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Thesis Thrusts Va. Gubernatorial Candidate's Past Views Into Spotlight
The story quickly spread on liberal blogs, including Daily Kos, Talking Points Memo and the Huffington Post. By late afternoon, more than 70 blogs had picked up the thread.
Democrats have long attempted to characterize McDonnell as an ultra-conservative who is playing down his views on such issues as abortion, school prayer and gay rights so as not to alienate moderate voters, particularly in Northern Virginia, who increasingly decide statewide elections.
But McDonnell's public record and his reputation among colleagues paint a more complex portrait. He appears as a man with deeply conservative views that spring from a strong Catholic faith but also as reasonable, open-minded and increasingly focused on such issues as jobs and transportation.
"What I found in him is exactly what I found in Tim Kaine: A man with a considerable intellect, who is prepared to think and rethink constantly," said Randal J. Kirk, who was Kaine's biggest individual donor in 2005. Kirk said he is considering a donation to McDonnell.
By disavowing earlier views on working women and the traditional family and saying little on abortion and gay marriage, McDonnell is choosing to appeal to moderates and suburban women -- but might alienate the conservative base.
"There are three ways to lose," said Patrick M. McSweeney, a former state GOP chairman and a standard-bearer of the party's right wing. "One is you can state a position that is controversial and offend a lot of people. Second, you can not take a position and offend people who want leaders. And third, you can back away from a previously held view. But the worst thing to do is to lose votes in all three of those areas."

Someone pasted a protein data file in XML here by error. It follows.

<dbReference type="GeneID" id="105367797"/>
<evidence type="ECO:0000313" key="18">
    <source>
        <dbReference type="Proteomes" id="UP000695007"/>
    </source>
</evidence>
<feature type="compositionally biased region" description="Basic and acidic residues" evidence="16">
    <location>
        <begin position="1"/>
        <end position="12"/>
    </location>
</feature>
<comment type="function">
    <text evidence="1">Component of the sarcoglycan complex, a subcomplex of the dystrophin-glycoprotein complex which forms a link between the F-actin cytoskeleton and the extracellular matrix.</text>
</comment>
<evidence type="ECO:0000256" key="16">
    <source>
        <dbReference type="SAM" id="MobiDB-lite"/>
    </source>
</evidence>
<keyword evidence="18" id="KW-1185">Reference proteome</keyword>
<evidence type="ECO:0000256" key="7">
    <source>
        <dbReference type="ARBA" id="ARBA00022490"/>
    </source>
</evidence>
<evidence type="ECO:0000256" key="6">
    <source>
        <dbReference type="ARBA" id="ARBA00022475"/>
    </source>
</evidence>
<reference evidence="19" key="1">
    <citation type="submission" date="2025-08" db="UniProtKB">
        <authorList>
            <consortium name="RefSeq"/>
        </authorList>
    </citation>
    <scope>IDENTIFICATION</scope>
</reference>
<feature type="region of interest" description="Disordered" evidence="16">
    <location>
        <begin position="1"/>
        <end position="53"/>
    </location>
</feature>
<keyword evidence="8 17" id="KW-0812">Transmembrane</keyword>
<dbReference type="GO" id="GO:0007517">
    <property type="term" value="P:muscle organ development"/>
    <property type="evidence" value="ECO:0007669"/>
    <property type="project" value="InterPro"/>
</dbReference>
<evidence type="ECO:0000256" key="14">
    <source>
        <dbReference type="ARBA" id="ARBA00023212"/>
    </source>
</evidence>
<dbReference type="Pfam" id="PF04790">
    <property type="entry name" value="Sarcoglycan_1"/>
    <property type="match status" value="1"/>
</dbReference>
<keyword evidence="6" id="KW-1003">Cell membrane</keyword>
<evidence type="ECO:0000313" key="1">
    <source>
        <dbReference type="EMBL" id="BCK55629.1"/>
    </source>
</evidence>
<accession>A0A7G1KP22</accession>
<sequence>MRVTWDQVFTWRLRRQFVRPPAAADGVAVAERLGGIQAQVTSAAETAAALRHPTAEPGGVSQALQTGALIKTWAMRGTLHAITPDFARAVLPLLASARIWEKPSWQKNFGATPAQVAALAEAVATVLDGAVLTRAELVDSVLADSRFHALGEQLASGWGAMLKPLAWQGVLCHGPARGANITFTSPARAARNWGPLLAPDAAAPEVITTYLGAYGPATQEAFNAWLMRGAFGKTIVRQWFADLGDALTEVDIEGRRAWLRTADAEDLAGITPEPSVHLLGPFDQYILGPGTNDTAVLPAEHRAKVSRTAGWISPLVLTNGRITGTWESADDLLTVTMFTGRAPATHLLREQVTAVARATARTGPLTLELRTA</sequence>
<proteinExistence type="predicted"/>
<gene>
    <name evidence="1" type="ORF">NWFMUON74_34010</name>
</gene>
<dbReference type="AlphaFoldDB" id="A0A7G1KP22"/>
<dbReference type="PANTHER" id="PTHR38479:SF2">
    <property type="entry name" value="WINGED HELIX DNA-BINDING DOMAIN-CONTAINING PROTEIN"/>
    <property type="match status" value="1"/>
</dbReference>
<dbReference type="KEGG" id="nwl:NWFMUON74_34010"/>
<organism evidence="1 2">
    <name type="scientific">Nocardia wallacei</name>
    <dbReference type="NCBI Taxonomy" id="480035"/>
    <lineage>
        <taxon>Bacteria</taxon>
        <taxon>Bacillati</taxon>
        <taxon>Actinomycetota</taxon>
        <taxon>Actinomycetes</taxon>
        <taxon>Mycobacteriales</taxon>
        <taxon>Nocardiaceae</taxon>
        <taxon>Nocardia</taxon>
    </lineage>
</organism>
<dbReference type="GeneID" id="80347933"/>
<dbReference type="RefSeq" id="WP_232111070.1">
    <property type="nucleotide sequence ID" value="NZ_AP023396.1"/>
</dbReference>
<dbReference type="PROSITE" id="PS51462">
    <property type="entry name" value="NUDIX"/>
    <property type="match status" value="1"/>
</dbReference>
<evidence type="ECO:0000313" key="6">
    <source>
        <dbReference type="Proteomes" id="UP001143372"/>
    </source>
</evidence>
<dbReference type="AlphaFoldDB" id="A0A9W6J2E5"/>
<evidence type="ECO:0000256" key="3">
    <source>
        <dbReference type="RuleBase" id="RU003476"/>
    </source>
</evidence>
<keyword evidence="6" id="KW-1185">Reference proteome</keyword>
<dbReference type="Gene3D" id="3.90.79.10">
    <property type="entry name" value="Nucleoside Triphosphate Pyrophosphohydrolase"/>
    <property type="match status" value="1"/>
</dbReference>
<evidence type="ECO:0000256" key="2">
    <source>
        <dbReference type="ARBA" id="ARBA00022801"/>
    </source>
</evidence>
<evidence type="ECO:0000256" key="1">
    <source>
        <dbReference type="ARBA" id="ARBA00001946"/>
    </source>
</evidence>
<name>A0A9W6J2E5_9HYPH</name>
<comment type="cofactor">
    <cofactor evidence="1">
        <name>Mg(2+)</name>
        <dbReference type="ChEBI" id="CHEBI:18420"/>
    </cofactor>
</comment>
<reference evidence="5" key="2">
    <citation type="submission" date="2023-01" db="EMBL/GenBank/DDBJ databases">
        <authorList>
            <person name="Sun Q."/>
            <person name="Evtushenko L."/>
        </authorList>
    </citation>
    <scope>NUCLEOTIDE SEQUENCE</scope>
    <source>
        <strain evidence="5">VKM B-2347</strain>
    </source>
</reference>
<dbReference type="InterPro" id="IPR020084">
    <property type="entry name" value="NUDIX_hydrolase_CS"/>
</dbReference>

The reaction of women and moderates was hard to measure Monday. Democratic legislative candidates in Northern Virginia said they were stunned at the number of voters they encountered who had read about the thesis and were dismayed by it. The Deeds campaign reported signing up 300 donors since Sunday.
"If you're going to run on a jobs platform, how do you do that when you relegate half of the working population to second-class status? Because that's what this paper he wrote reveals," said Del. Margaret G. Vanderhye (D-Fairfax).
Some Republicans said they had heard little reaction. Others said party activists were energized, convinced that McDonnell is being unfairly attacked over an old academic paper. Del. David B. Albo (R-Fairfax) said attendees Sunday at a Republican Women's Club rally in Fairfax said they were incensed over what they called a "hatchet job."